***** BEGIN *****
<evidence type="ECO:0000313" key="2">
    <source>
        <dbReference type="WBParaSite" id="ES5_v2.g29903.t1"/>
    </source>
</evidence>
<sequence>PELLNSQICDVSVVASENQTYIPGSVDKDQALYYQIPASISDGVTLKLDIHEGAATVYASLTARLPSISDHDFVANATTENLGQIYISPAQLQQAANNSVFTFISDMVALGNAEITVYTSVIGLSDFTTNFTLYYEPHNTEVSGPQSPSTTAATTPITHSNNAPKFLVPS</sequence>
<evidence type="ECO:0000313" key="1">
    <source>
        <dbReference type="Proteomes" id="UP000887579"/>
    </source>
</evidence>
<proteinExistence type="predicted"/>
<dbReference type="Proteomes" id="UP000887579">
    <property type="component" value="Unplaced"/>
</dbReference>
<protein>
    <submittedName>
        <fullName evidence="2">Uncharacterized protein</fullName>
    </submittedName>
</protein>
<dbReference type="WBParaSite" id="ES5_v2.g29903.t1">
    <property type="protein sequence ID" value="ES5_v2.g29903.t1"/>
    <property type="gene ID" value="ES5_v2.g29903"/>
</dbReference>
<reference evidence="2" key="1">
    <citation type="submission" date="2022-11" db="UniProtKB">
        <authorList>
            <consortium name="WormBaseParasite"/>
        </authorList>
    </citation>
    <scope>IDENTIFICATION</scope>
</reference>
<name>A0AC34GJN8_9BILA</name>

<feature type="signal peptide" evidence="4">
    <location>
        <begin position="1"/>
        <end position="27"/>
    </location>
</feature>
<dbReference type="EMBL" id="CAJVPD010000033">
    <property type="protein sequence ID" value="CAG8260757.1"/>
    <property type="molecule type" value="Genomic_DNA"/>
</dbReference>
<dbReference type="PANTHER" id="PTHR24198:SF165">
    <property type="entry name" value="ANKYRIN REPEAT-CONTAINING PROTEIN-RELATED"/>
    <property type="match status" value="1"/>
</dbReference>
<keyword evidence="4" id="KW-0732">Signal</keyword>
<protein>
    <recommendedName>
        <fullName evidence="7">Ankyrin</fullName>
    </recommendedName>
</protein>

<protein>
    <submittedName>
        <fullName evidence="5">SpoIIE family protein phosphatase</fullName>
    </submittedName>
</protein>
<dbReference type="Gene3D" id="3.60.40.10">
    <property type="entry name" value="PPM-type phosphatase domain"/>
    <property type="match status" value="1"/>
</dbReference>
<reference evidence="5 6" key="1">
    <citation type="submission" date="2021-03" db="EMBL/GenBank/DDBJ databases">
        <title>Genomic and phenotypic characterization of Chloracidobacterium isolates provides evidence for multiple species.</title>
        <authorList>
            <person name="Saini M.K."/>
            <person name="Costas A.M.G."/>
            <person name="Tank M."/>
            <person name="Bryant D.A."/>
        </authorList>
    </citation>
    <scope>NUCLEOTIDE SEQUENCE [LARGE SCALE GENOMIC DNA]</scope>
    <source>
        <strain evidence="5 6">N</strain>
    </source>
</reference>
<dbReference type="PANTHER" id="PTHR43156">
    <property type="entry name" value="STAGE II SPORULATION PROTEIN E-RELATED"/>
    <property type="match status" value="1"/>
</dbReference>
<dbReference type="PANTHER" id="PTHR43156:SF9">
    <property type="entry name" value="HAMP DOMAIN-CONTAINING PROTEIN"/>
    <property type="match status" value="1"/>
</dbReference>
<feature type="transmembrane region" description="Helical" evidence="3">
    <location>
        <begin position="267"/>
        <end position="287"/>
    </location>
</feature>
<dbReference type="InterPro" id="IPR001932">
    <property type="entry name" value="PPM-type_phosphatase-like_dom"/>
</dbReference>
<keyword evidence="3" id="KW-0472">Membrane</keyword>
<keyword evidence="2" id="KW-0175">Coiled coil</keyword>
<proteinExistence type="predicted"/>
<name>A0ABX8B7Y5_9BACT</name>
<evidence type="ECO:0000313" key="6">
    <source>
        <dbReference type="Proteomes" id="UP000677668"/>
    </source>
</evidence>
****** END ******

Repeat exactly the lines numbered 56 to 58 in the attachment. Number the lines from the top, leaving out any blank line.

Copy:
        <fullName evidence="5">SpoIIE family protein phosphatase</fullName>
    </submittedName>
</protein>